As we start the holiday of Hanukkah we are reminded of miracles and generosity. It is that time of year when we remember those in need and feel generous to help. We remember and help the hungry. In the story of the Maccabees, the Jews had to defend their right to worship G-d. Today we used our democratic right to speak out about a great injustice taking place in our own country.
- 46.2 million Americans — one out of every six — are living in poverty.
- Nearly one in four U.S. households with children has difficulty feeding their families.
- 47.4 million Americans participate in the Supplemental Nutrition Assistance Program (SNAP).
- 41% of SNAP households are among the “working poor” who struggle to make ends meet.
- 45% of all SNAP recipients are children and 14% of SNAP recipients are elderly.
On Monday the CRC cosponsored the “Hunger Crisis in NJ” press conference at the State House in Trenton, which was organized by the NJ Anti-Hunger Coalition. The press conference brought together different faith-based representatives: Islamic, Lutheran, Baptist, Protestant, Catholic, and Jewish — from different parts of the state that shared similar stories. The cupboards are bare while the need is growing. All the faith-based groups help to feed the hungry in their communities but the message is clear: we cannot replace the government role in helping feed the hungry.
In our Greater MetroWest community many of our beneficiary agencies are involved in helping the food insecure in the Jewish community: our seniors, those needing emergency food support, Holocaust survivors, the unemployed, and more. Many of us and our synagogues are involved in supporting community food pantries. Helping the hungry is a front-and-center issue for us all.
New Jersey is one of the wealthiest states in the country. As stated by NJ Assemblyman Timothy Eustace, our country is not one struggling with famine and drought. We have enough food and means. If we choose to help the hungry then we will succeed. And as state Senator Raymond Lesniak said, “When one is hungry it is like death, death from hope and achieving their dreams.” That is not the American way.
In November 2013, the SNAP program saw unprecedented across-the-board cuts during sequestration, resulting in a loss of benefits to all recipients. Additional cuts were implemented with the passage of the 2014 Farm Bill. All together, these food stamp cuts have resulted in benefit cuts of almost 15 percent. Federal cuts without additional investment from the state in the FY 14 budget make New Jersey one of the hardest-hits states in the nation for those who face food insecurity. Our CRC believes that we must speak out on this issue and help mobilize the community to reverse the negative course of action and its potential impact. To this end, we launched the End Hunger Campaign in Greater MetroWest and received a grant from Mazon.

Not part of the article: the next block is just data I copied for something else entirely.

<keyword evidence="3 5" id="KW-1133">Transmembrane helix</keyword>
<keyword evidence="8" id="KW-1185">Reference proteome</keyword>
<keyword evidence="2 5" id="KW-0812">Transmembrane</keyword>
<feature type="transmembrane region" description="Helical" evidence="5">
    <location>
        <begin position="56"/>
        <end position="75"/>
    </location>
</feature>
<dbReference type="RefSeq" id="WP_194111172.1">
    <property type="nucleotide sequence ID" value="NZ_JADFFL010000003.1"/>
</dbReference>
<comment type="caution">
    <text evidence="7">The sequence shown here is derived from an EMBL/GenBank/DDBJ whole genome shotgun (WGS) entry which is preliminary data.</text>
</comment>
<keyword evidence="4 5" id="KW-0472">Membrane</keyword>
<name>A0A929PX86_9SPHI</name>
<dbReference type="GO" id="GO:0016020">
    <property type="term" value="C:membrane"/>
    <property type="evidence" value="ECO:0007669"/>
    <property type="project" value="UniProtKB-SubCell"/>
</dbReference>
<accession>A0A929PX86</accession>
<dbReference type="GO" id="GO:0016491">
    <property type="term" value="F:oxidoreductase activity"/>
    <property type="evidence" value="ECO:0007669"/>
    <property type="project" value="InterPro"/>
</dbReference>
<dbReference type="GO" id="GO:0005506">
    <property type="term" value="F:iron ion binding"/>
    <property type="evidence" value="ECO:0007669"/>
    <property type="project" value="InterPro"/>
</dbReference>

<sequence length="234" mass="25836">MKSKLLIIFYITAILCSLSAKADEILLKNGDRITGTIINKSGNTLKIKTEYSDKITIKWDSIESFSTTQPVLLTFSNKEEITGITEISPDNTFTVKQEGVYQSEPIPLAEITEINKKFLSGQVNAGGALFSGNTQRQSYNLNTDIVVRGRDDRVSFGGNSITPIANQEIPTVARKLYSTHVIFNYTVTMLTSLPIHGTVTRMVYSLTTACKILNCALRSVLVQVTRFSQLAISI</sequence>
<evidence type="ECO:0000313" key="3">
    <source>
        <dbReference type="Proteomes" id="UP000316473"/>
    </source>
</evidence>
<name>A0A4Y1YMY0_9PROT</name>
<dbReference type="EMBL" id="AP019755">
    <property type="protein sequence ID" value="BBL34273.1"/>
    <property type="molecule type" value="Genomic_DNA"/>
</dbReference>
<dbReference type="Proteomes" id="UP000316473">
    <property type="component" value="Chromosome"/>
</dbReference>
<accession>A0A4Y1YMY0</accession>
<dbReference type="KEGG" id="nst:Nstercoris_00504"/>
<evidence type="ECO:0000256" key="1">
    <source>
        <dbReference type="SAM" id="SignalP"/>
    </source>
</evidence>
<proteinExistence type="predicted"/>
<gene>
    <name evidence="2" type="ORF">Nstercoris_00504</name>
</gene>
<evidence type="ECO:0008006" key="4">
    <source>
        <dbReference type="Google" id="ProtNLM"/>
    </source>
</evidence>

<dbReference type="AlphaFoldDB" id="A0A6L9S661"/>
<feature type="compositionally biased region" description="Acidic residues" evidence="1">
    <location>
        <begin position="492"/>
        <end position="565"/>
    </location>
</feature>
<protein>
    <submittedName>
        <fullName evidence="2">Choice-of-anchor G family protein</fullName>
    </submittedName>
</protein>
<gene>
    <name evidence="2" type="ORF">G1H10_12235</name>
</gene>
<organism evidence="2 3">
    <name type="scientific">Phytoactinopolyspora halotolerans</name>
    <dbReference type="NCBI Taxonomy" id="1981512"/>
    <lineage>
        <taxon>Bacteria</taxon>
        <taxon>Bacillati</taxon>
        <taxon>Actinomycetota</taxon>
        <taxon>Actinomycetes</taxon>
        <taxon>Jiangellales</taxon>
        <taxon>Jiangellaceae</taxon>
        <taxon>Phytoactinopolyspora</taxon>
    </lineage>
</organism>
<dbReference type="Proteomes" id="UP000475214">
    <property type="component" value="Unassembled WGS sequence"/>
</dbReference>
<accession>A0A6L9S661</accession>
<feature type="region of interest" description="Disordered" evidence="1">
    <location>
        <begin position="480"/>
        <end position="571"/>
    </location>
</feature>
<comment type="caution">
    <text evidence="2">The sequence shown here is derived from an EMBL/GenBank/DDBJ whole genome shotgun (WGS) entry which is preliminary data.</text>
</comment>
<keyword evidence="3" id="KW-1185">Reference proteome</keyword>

We are deeply concerned about these cuts with real-world consequences for children and adults. Poor nutrition and hunger in children have been linked to poor performance in school and impaired development. Adults suffer from illnesses caused by the effects of hunger and malnutrition. While some of those who suffer from hunger are easily identifiable, others suffer in silence, behind closed doors. But our country has safety nets for our friends — including SNAP, which provides the most vital of commodities, food.
We began with a Food Stamp Challenge where 18 state legislators and 36 Jewish leaders participated. Our model was featured on a JCPA webinar. We helped sponsor the Community Challah Bake, where we helped to educate 300 community members on hunger in New Jersey and enabled them personally to combat it. During Super Sunday we wrote a community letter calling on all our congressmen to make ending hunger a priority issue and reinstate SNAP funds. Hundreds of our community members signed on. And this week we held the press conference.
We want to thank the legislators who attended the press conference and collectively urged a call for action throughout the state. Immediately after the press conference, a legislative package to prevent application delays and ensure that those in need receive their benefits in a timely manner was approved by the Assembly. Legislators at the press conference included Sen. Lesniak, Sen. Shirley Turner, Assemblywoman Valerie Vainieri Huttle, Assemblywoman Mila Jasey, Assemblyman John McKeon, Assemblywoman Annette Quijano, Assemblyman Carmelo Garcia, Assemblyman Gary Schaer, and Assemblyman Eustace.
The interfaith community must join with state legislators and work at the state level; we must consider a March on Washington and do all we can before we are in crisis. This is a crisis that must be addressed and vigorously supported by federal legislation. The NJ legislators understand the situation. This is not a Democratic or a Republican issue — we must find a bipartisan solution to hunger.